People with a dual diagnosis frequently need more intensive help in order to achieve sobriety. The diversity and effectiveness of integrated treatment offers the understanding care and specialized assistance they need.

Dual Diagnosis Treatment What Is It

For a long time, people experiencing the symptoms of mental health disorders where treated separately from those needing help with drug or alcohol abuse. Mental illnesses were sometimes ignored or those with overlapping conditions were frequently denied treatment for their psychiatric disorders until the substance abuse was under control.

This began to change in the 1990s with the advent of dual diagnosis treatment. This relatively new concept in addiction recovery involves recognizing that someone can experience mental illness and substance abuse simultaneously.

Determining the Dual Diagnosis

Although dual diagnosis is a broad category, there are two key factors involved in determining whether the diagnosis is warranted.

An individual must meet the criteria for mental illness as defined by the Diagnostic and Statistical Manual of Mental Disorders (DSM). The DSM is an official guideline for mental health professionals and is used for diagnosing and treating patients. A dual diagnosis also requires symptoms of drug or alcohol addiction or abuse.

In other words, someone experiencing a mental health condition could be using drugs to self-medicate, in an effort to improve their troubling mental health symptoms. On the other hand, if someone is abusing drugs, they could trigger or intensify an underlying mental health condition.

The diagnosis does not require identifying which of these issues developed first; it only requires that both be present.

Co-Occurring Symptoms and Dual Diagnosis

When both a mental health illness and a substance use disorder coexist, they are referred to as co-occurring disorders. People with mental health disorders are more likely to experience an alcohol or substance use disorder than are those without mental health disorders.

According to information from the Substance Abuse and Mental Health Services Administration and the National Alliance of Mental Illness, the frequency of co-occurring disorders is significant:

  • Approximately 7.9 million adults had co-occurring disorders in 2014.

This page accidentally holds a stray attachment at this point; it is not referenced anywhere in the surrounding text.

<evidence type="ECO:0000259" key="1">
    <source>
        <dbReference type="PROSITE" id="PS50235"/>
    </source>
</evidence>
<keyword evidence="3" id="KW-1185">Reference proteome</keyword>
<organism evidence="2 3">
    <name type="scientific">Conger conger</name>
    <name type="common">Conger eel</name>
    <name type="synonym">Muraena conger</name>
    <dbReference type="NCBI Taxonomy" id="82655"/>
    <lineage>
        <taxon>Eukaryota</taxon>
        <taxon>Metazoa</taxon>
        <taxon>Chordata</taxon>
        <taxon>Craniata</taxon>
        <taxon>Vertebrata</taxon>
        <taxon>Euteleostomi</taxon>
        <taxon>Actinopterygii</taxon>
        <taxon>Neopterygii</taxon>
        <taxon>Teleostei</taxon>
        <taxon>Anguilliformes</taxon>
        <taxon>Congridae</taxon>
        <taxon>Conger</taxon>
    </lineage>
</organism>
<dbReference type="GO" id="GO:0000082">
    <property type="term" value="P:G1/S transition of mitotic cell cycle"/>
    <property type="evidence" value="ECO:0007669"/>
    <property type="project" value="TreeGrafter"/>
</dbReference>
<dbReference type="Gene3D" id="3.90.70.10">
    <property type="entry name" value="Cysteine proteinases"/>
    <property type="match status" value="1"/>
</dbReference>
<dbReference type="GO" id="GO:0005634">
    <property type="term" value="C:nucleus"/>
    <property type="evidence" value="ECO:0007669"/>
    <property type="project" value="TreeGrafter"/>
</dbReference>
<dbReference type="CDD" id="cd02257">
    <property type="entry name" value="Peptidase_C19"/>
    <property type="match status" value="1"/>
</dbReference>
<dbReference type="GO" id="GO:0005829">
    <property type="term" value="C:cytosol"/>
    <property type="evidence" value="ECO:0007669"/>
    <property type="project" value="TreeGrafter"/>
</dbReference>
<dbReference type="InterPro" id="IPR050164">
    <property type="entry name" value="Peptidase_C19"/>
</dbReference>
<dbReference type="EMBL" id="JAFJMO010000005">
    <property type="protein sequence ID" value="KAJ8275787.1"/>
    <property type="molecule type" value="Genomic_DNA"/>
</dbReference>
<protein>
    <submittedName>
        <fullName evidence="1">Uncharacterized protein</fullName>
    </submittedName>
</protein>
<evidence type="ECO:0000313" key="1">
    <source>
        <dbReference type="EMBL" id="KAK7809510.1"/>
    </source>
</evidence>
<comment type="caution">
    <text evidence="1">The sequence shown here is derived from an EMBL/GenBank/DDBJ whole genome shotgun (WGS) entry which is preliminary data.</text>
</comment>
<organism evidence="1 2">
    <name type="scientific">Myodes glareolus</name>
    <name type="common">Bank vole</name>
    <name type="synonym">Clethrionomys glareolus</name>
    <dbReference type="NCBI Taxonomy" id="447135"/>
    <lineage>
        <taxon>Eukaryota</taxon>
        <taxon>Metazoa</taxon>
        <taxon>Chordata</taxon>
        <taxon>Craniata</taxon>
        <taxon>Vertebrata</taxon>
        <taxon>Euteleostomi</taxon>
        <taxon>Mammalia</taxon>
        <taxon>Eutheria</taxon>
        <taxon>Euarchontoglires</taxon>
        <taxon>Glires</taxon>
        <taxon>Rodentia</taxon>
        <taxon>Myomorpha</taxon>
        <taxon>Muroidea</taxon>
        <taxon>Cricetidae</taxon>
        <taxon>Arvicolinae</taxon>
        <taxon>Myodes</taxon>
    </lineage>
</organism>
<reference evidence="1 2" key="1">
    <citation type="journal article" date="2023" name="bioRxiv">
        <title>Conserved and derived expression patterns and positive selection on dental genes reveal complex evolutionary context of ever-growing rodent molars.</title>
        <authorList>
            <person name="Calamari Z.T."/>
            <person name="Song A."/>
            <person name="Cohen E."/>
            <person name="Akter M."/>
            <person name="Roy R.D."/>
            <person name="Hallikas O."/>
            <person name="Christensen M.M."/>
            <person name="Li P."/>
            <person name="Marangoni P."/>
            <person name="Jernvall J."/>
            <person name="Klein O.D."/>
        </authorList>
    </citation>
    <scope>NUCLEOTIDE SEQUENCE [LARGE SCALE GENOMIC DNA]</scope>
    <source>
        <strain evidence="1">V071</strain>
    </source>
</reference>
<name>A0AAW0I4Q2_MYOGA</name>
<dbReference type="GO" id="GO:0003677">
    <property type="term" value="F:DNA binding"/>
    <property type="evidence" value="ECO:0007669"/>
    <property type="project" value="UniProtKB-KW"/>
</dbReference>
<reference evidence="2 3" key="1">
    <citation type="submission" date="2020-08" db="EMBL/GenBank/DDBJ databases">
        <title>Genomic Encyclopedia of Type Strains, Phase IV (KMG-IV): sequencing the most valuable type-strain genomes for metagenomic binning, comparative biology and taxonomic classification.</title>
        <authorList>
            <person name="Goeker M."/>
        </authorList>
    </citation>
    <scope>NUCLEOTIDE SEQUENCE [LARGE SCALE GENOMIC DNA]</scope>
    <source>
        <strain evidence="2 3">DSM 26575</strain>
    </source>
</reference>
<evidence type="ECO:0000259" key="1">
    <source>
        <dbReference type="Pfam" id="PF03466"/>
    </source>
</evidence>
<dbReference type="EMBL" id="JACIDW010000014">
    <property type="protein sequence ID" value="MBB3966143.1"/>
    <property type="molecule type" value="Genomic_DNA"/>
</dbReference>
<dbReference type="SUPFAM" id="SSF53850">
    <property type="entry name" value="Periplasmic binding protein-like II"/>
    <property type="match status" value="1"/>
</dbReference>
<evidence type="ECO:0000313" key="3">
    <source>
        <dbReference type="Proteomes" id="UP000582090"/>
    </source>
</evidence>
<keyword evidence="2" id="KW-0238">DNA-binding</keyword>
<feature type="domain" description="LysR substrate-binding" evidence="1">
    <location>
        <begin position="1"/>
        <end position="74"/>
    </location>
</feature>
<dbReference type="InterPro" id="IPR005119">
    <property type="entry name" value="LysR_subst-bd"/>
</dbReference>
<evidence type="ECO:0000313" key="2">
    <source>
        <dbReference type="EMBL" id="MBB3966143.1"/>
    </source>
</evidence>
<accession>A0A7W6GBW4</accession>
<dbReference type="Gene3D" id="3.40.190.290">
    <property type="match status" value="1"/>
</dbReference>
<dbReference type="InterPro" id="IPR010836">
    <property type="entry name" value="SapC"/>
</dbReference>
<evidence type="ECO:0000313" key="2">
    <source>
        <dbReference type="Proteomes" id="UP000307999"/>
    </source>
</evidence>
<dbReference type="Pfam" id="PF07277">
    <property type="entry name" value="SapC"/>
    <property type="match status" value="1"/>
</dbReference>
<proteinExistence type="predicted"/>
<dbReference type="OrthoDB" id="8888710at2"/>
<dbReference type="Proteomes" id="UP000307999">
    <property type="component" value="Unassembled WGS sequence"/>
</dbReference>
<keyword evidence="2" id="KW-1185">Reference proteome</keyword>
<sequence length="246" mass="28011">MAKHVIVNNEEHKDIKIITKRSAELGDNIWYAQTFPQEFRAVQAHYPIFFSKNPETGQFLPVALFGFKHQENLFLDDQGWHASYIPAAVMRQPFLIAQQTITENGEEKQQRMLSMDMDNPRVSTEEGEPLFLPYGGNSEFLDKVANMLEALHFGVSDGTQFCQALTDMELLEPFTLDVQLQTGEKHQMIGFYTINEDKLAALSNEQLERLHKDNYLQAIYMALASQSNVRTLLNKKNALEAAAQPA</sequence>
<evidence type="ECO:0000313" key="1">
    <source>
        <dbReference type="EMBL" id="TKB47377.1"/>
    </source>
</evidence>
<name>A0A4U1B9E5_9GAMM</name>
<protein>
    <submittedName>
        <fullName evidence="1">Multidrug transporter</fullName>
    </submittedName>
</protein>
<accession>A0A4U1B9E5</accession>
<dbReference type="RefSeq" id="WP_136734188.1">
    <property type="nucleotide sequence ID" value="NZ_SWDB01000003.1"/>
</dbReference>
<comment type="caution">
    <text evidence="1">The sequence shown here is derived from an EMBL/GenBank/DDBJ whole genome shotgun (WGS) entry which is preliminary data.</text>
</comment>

• About one third of people experiencing mental illnesses also experience substance abuse.
  • About fifty percent of those living with severe mental illnesses also experience substance abuse.
  • Men are more likely to develop co-occurring disorders than women.
  • Military veterans, individuals with lower socioeconomic status and people with general medical illnesses have particularly high risk for co-occurring disorders.

Dual diagnosis is a relatively new approach for identifying and treating people with these co-occurring disorders. Unlike times in the past, where one set of symptoms may have been ignored or left untreated, individuals with co-occurring disorders can now receive integrated treatment.

With a dual diagnosis, practitioners can address mental and substance use disorders at the same time, creating better outcomes for their patients.

Benefits of Dual Diagnosis

Although there are numerous variables for treating someone with a dual diagnosis, it commonly involves an integrated intervention. In this treatment, the patient receives care for both the substance abuse and any identified mental illness.

Addiction often has to do with trauma, anxiety, depression and chemical imbalances in the brain. Those struggling with addiction frequently try to relieve their own pain through drugs or alcohol.

But if they have struggled with an undiagnosed mental illness, getting a dual diagnosis can bring great relief. Identifying a specific mental condition that may be contributing to the substance abuse can give a tremendous sense of hope and open new doors for effective treatment.

Mental disorders and addiction have multiple underlying causes, but dual diagnosis treatment deals with these simultaneously, enabling a full and lasting recovery.